Roux thickens soup through gelatinization – a process that causes starch granules to absorb liquid and expand several times their normal size. Roux has applications in several preparations, but most notably in soups and sauces. Classic French roux uses butter as the primary fat, although other fats, such as rendered bacon and olive oil, perform the same function. Also, roux comprised of strong-flavored fats, such as rendered bacon, impart tastes to the soup redolent of the fat used.
Add 1 cup of fat to a sauce pan and place over medium heat for five minutes or until a sprinkle of flour causes bubbling action. Choose a fat that complements the soup preparation; for instance, if preparing a soup that contains bacon, use rendered bacon fat.
Add 1 3/4 cups all-purpose flour to the fat while incorporating with a whisk. Stir the roux consistently as it cooks – allowing the roux to stay on the heat too long results in scorched bits and uneven cooking.
Cook the roux to the color appropriate for the soup. For instance, use a white roux (five minutes cooking time) for white and cream-based soups, such as cream of mushroom; use a blonde roux (20 minutes cooking time) for tan or off-white soups, such as cream of chicken; use a brown roux (35 minutes cooking time) for dark soups or stews, such as beef; use a dark brown roux (45 minutes cooking time) for gumbo, or soups for which a deep, smoky flavor augments the taste. Store roux in an airtight container in the refrigerator until needed.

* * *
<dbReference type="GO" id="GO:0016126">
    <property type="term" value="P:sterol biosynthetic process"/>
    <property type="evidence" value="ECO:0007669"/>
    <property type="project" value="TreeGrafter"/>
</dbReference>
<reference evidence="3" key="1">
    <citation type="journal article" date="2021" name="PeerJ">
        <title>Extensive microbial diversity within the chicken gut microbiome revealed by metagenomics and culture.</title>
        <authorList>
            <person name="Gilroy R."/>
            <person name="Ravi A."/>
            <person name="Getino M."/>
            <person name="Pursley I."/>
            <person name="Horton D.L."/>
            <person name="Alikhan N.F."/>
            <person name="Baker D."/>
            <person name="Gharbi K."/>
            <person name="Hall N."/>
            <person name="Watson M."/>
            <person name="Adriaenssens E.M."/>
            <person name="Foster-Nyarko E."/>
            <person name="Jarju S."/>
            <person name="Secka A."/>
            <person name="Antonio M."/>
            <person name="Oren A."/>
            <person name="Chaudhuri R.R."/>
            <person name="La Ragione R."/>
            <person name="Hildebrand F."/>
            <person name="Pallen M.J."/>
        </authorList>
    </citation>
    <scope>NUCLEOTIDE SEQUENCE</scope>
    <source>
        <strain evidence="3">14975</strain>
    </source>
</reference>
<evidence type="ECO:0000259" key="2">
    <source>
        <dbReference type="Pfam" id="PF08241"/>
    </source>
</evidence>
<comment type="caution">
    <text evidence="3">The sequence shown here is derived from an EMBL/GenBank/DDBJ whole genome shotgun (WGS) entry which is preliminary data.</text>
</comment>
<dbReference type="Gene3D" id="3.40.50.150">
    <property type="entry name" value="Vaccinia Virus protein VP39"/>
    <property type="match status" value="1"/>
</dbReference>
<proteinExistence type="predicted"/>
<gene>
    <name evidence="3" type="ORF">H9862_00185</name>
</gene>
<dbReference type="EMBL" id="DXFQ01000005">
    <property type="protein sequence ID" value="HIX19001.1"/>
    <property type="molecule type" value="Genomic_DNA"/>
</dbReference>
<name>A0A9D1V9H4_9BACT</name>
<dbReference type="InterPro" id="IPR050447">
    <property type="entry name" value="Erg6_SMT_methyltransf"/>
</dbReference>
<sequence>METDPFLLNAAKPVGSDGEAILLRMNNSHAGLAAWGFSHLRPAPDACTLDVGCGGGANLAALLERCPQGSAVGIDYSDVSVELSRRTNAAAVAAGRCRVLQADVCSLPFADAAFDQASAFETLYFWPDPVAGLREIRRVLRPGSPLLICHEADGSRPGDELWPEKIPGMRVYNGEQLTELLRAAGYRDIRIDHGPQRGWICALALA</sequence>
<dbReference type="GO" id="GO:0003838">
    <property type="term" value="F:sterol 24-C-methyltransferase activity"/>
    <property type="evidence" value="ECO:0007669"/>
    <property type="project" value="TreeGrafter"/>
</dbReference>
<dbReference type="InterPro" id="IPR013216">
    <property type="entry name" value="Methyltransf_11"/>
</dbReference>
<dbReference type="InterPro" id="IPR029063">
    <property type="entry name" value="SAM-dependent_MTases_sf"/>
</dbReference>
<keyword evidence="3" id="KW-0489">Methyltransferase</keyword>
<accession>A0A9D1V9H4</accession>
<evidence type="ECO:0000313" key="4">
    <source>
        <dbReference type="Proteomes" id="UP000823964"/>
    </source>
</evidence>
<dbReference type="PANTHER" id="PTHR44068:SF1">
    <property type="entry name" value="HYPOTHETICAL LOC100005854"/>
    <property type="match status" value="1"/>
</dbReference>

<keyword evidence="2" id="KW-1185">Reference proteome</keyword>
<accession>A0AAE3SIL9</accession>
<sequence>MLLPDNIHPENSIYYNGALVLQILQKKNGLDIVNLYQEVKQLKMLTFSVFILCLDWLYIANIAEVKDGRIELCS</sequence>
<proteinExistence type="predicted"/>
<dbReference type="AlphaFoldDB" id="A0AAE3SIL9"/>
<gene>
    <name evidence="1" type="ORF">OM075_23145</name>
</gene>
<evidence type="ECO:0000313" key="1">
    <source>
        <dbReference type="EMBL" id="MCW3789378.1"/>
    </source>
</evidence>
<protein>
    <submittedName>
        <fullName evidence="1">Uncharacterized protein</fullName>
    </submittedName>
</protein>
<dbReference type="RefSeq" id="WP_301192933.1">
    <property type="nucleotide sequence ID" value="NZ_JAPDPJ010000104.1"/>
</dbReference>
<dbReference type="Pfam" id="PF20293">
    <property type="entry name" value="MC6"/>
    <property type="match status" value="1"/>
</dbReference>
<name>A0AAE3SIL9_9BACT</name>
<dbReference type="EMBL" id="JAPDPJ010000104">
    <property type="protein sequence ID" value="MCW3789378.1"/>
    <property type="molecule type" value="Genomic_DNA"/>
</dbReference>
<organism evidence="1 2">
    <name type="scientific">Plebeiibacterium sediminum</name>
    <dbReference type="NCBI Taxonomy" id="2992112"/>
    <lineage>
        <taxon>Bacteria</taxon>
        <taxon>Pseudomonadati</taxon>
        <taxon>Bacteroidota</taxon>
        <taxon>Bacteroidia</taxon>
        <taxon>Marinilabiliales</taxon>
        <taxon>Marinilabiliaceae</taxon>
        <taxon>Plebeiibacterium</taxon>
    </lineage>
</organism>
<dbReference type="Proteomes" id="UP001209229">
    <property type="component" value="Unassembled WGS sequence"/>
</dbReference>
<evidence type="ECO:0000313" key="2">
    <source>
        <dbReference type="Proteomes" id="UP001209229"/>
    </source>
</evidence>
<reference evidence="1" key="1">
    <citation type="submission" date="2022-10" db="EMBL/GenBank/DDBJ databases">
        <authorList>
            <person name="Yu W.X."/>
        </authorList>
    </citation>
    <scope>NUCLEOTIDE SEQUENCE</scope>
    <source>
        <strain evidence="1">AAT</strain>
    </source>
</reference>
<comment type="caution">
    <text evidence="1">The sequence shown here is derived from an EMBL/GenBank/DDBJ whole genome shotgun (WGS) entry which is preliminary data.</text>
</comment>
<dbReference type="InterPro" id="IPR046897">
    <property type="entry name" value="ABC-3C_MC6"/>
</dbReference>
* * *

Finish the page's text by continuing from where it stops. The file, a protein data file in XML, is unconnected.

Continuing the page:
Whisk the cold roux into the soup. Adding hot roux to hot liquid results in clumps of flour that do not entirely dissolve or thicken unevenly. Use 3 tsp. of roux for every cup of liquid.
Simmer the roux and soup for 20 minutes, or until the soup has a smooth texture. The starch granules soak up moisture and expand during simmering, thickening the soup. Taste the soup 20 minutes after adding the roux to detect any starch granules (they typically coat and stick to the back of the tongue) and continue simmering if needed.
A.J. Andrews' work has appeared in Food and Wine, Fricote and "BBC Good Food." He lives in Europe where he bakes with wild yeast, milks goats for cheese and prepares for the Court of Master Sommeliers level II exam. Andrews received formal training at Le Cordon Bleu.